A few months back, I parted ways with my long-time agent. I hadn’t written anything in a while and the new novel I’d just finished—a police procedural based on my 15-years of volunteer service for the LAPD—was a departure from the four books in my Tucker series. There was no drama. My agent and I just realized it was time for each of us to move on. Still, breaking up is hard to do, especially when I didn’t know if I could find somebody else. A friend tried to reassure me. She’d recently had a conversation with an editor who said agents were desperate to find new clients because so many of their old clients were self-publishing. I took that information with a grain of salt.
Initially, I targeted four agents who were my dream team. One of them I considered out of my reach, but since my dad had always taught me it was just as easy to dream big as it was to dream small, I queried her anyway.
Five months and counting and none of those four has responded.
That surprised me. On my first foray into the agent search in 2001, every agent I queried (by snail-mail back then) wrote back. I saved all the letters because some of them were hilarious. Many were dictated-but-not-read form letters. However, some of the biggest agents sent personal, typewritten notes with real signatures, saying no in various polite ways:
“I can’t take on any new projects at the moment.”
“As you know, this is a subjective business and I could be wrong.”
Some merely jotted a personal not-for-me note on my query letter and returned it in the self addressed stamped envelope.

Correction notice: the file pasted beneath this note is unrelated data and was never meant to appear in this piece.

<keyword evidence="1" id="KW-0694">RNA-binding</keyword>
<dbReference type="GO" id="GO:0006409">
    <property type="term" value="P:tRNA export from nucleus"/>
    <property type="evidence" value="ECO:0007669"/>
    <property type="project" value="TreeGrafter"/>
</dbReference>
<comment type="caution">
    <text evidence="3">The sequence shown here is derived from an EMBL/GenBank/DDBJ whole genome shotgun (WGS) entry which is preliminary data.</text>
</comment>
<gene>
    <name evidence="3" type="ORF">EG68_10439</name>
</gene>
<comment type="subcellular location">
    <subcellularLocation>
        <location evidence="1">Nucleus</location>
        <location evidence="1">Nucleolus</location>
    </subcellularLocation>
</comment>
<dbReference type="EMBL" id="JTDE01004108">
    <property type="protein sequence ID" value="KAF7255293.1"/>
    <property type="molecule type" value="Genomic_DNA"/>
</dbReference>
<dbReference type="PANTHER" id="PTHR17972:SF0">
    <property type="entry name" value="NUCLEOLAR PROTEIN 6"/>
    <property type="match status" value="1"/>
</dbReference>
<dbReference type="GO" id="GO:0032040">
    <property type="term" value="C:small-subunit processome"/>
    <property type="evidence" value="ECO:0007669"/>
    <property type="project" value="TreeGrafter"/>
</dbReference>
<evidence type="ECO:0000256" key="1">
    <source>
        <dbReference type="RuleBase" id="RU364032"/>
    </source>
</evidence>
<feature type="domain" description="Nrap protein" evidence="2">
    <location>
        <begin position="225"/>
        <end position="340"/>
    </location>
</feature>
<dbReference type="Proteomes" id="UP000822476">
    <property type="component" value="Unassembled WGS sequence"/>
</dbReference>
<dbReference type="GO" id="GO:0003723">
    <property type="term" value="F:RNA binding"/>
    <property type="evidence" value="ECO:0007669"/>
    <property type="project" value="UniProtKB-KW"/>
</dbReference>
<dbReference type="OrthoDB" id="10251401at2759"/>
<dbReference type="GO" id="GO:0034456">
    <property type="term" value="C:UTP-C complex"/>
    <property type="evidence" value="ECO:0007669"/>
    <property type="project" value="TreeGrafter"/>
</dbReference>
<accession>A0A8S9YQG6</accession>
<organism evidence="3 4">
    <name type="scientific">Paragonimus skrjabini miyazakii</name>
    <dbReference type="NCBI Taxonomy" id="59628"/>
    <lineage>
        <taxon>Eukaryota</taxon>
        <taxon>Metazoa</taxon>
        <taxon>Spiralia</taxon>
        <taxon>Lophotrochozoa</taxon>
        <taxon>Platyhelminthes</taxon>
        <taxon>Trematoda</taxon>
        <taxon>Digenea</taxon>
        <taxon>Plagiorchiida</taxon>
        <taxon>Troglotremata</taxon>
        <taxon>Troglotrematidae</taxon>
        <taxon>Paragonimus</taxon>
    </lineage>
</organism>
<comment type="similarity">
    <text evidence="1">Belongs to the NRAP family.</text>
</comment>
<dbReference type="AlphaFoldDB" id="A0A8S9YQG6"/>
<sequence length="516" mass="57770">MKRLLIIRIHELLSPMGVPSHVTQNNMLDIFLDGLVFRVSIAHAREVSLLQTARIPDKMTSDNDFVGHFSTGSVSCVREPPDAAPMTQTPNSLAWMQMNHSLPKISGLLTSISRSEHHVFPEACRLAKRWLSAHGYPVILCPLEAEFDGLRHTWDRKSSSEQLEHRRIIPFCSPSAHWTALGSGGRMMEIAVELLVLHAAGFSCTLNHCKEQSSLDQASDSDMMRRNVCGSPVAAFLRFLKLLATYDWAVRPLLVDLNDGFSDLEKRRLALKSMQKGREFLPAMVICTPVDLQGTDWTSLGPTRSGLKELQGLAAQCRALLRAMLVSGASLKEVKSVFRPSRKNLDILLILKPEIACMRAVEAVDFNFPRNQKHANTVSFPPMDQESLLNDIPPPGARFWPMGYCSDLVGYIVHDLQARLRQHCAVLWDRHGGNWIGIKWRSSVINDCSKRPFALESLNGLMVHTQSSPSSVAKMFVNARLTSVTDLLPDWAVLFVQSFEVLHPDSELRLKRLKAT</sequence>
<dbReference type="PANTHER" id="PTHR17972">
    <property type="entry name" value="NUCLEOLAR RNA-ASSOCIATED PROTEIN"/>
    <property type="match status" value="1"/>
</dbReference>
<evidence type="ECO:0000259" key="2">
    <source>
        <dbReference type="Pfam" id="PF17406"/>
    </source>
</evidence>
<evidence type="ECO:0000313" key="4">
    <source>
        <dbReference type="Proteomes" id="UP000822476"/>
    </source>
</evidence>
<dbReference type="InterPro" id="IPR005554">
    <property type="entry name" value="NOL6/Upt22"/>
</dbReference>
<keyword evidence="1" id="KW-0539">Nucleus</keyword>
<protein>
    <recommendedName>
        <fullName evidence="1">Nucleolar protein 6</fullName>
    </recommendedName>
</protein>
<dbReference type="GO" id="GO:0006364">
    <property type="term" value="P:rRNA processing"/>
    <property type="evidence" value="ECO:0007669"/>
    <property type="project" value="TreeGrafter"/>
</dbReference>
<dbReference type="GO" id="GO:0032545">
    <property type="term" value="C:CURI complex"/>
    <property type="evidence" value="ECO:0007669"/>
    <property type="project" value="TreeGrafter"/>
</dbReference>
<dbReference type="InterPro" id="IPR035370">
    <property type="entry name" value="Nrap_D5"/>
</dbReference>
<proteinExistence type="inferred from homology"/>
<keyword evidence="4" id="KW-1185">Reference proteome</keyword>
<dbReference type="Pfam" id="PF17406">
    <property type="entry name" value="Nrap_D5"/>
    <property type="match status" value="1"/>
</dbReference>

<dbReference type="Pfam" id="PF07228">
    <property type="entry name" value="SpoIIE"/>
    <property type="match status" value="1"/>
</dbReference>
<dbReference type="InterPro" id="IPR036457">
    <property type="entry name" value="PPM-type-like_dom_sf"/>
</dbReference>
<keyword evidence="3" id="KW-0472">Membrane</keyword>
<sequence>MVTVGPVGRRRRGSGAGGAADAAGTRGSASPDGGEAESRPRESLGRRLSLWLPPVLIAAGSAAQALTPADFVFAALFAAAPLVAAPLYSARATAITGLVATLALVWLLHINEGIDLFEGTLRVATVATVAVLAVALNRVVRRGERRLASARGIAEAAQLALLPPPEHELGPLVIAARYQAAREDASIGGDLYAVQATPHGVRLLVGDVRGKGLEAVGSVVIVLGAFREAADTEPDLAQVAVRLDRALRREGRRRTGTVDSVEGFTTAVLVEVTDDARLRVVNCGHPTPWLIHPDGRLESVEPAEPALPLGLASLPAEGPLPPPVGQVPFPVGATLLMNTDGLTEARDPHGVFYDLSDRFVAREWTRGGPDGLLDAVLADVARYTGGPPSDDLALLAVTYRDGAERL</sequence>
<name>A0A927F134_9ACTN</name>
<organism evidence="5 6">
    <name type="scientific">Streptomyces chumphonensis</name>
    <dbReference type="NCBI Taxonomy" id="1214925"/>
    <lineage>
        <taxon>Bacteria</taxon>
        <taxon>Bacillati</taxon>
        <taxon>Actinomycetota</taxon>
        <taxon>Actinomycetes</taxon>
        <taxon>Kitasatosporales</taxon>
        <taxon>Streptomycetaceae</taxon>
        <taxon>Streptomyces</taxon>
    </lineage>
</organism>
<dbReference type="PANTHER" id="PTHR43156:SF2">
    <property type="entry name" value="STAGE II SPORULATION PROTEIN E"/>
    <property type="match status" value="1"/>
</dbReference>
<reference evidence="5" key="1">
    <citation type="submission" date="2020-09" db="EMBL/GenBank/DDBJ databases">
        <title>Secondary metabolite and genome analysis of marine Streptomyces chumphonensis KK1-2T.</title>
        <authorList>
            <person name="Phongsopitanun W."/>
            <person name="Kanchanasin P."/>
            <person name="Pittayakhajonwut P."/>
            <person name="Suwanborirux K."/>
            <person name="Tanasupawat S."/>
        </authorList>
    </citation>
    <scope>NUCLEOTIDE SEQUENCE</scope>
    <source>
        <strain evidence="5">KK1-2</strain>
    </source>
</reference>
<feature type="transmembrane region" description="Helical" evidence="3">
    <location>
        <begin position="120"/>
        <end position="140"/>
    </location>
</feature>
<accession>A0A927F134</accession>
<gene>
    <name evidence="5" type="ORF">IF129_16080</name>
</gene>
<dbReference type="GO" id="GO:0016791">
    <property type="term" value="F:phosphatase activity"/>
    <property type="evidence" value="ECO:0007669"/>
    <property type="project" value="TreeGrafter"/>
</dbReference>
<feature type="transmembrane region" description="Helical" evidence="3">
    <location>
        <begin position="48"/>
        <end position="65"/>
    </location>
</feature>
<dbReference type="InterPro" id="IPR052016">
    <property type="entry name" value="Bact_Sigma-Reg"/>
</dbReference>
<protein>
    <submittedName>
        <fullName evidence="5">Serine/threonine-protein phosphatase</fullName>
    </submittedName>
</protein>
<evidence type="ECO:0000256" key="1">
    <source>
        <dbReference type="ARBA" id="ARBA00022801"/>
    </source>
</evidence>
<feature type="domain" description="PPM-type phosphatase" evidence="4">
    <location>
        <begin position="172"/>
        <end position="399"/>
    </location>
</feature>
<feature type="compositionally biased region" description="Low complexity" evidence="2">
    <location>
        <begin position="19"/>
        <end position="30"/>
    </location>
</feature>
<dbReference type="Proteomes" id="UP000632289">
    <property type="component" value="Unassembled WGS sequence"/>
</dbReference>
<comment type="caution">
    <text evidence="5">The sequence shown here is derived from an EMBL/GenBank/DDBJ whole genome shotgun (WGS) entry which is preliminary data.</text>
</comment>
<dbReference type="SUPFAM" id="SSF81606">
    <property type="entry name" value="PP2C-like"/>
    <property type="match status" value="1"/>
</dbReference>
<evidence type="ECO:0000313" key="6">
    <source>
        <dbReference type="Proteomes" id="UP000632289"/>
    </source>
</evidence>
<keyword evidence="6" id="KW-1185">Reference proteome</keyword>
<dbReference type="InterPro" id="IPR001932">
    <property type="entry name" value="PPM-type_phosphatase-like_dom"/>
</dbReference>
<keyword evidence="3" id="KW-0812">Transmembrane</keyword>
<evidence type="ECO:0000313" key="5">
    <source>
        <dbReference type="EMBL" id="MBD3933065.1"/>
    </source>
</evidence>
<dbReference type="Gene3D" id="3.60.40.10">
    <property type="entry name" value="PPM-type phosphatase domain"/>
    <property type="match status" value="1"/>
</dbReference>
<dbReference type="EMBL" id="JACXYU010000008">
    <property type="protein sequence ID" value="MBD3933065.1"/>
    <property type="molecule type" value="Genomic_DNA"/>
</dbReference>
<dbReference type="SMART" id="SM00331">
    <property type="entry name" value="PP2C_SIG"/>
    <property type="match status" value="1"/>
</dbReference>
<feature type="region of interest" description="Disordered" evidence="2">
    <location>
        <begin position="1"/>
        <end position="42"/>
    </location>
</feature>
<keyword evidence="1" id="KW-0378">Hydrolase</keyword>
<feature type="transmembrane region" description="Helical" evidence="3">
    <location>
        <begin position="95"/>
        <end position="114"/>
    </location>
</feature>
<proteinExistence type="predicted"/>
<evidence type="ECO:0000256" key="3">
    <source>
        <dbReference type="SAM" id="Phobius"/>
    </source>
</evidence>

This time around, all submissions were transmitted by email. Two of the agents sent automated responses, acknowledging receipt of my submission. Of the agents who used that method, both said it would take them from six to eight weeks to respond. One agent stated if I didn’t hear from her after six weeks, I could assume she wasn’t interested. That was not encouraging but I appreciated her honesty. The other submissions simply disappeared into the ether.
Of course, I didn’t sit around waiting for those agents to call. I kept sending queries, ten in total, three of them because of author friends who had volunteered to contact their agents on my behalf. All three had read my book and loved it. Based on my friends' recommendations, each of their agents agreed to read my manuscript. Each took about two months to respond. Two said no thanks. One loved my book and offered representation.
I realize this is a somewhat small sample from which to draw conclusions, but here they are nonetheless:
- Finding an agent is still difficult
- Agents don’t seem desperate for clients
- Having a friend recommend you to his/her agent is no guarantee of success
- The search is still long and frustrating
- Having a track record in publishing doesn’t necessarily mean anything
- Not responding to queries is a crappy business model, especially when busy agents could set up an automated email response that advises writers about the process
- It only takes one agent who loves your book